1. This is a reference by the Income Tax Commissioner of two points:
(1) Has the Income Tax Officer jurisdiction to impose a penalty in the matter of Income-tax in proceedings for assessment taken under Section 34 of the Income Tax Act?
(2) Has the Income Tax Officer jurisdiction impose a penalty in the matter of supertax under the circumstances of this case?
2. The facts found by the Income Tax Commissioner are that a certain assessee had made a return of Income-tax and had been assessed on February 27, 1928. and subsequently on March 15, 1929, a notice was issued under Section 34 read with Section 22 (2) of the Indian Income Tax Act requiring the assessee to furnish a return and on April 20, 1929, the applicant furnished the return showing the same figure Rs. 72,380, as his total income. This was the same figure which he had previously returned as is admitted before us. Subsequently the applicant's books were produced and his total income was found to have been Rs, 2,92,952 for the year in question. Accordingly the applicant was assessed to Income-tax amounting to Rs. 27,265-13-0 and to super-tax Rs. 28,366, In addition to these assessments a penatly of Rs. 20,000 for Income-tax and Rs. 20,000 for super-tax was imposed on the assessee under the provisions of Section 28.
3. The first question referred to us is whether the Income Tax Officer could impose the penalty of Rs, 20,000, under Section 28 of the Income Tax Act in regard to the assessment of Income-tax which he found to have been under assessment of Income-tax which he found to have been under-assessed by Rs. 27,265-13-0 less the original assessment of Rs. 6,6353-0. The argument of the learned Counsel for the assessee is to the effect that the penalty under Section 28 can only be imposed in the course of the original assessment proceedings, and that it cannot be imposed when the original assessment has been made and when further proceedings have been taken at a later date under Section 34 of the Indian Income Tax Act. The argument is based on the fact that Section 28 does not refer to Section 34. But that Section 28 does begin as follows:
'If the Income Tax Officer.... in the course of any proceeding under this act is satisfied that an assessee has concealed the particulars of his income.' This shows that Section 28 is not merely intended by the Act to apply to an assessment under the preceding sections but that it may refer to any proceeding whatever under the Income Tax Act. Now Section 34 is a section which lays down proceedings under the Income Tax Act and accordingly proceedings under Section 34 are proceedings in the course of which Section 28 may be applied.
4. Further Section 34 itself states that under that section there may be a notice under Sub-section (2) of Section 22 'and the provisions of this Act shall, so far as may be, apply accordingly as if the notice were a notice issued under that sub-section,' Thus Section 31 also shows that proceedings taken under it follow the routine laid down by Chap. IV for the original assessment of income to Income-tax, and that Section 28 which is a part of that procedure will also apply to the re-assessment proceedings under Section 34.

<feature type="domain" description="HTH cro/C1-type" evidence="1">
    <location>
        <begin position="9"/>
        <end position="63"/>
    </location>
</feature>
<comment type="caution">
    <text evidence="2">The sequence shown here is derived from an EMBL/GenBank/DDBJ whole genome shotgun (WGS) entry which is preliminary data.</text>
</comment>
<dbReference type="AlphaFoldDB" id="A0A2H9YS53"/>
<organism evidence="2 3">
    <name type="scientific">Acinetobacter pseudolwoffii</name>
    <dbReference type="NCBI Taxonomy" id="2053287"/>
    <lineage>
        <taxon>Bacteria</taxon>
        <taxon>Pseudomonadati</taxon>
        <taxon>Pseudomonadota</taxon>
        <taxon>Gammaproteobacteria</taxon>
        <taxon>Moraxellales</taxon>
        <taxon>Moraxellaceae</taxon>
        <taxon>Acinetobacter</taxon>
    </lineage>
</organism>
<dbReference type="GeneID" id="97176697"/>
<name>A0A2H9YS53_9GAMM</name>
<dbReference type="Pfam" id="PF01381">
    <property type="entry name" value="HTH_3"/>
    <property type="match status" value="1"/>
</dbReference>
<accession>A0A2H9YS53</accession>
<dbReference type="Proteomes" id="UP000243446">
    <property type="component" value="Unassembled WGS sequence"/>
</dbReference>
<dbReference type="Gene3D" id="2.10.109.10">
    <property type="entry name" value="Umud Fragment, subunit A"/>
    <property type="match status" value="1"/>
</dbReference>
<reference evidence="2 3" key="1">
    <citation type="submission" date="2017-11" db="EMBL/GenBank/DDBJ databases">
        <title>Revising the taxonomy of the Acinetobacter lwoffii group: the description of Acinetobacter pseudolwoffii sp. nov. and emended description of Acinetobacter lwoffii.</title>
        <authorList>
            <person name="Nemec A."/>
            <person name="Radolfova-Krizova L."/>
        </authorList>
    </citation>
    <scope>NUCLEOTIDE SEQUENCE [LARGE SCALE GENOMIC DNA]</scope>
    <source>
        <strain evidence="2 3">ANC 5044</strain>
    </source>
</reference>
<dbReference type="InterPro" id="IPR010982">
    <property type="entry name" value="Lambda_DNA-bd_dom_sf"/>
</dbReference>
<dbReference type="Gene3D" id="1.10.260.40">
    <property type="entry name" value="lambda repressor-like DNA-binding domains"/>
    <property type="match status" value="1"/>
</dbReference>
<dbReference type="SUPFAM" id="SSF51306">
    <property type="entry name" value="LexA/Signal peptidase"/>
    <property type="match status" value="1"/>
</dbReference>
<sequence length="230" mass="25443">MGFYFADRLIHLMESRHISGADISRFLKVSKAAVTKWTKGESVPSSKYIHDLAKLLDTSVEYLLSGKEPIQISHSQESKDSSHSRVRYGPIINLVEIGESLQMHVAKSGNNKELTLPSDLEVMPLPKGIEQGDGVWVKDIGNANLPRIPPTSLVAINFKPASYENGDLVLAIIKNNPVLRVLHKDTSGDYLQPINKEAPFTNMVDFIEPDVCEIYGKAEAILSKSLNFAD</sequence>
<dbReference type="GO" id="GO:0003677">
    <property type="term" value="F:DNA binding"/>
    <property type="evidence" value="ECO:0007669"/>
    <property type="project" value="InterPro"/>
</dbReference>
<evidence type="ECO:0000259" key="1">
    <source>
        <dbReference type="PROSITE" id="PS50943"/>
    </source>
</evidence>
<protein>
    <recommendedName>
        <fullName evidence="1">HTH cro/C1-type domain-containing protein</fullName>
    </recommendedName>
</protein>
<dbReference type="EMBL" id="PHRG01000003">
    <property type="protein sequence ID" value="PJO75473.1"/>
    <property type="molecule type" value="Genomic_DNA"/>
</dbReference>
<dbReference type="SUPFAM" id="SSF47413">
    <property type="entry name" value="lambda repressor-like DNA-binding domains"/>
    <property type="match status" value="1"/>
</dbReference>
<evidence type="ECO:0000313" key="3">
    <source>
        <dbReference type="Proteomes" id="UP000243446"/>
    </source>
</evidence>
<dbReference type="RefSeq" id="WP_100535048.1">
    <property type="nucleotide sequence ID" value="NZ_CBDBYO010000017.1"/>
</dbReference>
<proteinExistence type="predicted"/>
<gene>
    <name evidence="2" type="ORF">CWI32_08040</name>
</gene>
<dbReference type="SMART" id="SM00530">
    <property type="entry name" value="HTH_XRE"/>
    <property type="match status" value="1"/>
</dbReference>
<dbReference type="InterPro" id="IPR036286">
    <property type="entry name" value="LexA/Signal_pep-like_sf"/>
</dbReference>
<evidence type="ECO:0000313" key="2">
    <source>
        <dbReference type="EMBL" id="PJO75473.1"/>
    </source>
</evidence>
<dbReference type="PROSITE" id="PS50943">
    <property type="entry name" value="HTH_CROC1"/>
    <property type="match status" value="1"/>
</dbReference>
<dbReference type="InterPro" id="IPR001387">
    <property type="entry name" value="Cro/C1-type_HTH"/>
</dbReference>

5. We, therefore, answer the first question in the affirmative.
6. The second question is: 'Has the Income Tax Officer jurisdiction to impose a penalty in the matter of supertax under the circumstances of this case? As stated already the Income Tas Officer imposed a penalty of Rs. 20,000 in regard to super-tax as well as the penalty of Rs. 20,000 in regard to Income-tax and he purported to impose this penalty for super-tax under the provisions of Section 28. Now for the Crown the argument as to the jurisdiction of the Income Tax Officer to impose this penalty for super-tax is stated as follows. Chapter IX of the Indian Income Tax Act deals with super-tax and it states that super-tax is 'an additional duty of Income-tax (in this Act referred, to as super-tax).' Section 58 (1) of that Chapter is as follows:
7. 'All the provisions of this Act, except Section 3 the proviso to Sub-section 1 of Section 7, the provisos to Section 8, Sub-section (2) of Section 14, and Sections 15,17,18, 19, 20, 21 and 48, shall apply, so far as they may be, to the charge, assessment, collection and recovery of super-tax.' Now it is argued for the Crown that Section 28 is not one of the sections of the Act exempted from application to super-tax. On the other hand the learned Counsel for the assessee points out that the provisions of the Act are by Section 58 (1) only to apply 'so far as may be, to the charge, assessment, collection and, recovery of super-tax.' There is nothing stated in regard to penalties. It was argued that penalty would come under the heading of assessment and no doubt Section 28 does come in Chap. IV, which is headed 'deductions and assessment.' But if that argument were accepted, then we would point to Chap. VI, which is headed 'Recovery of, Tax and Penalties', where Section 47 states that any sum imposed by way of penalty under Section 28 may be recovered in the manner provided by that. Chapter for the recovery of arrears of tax.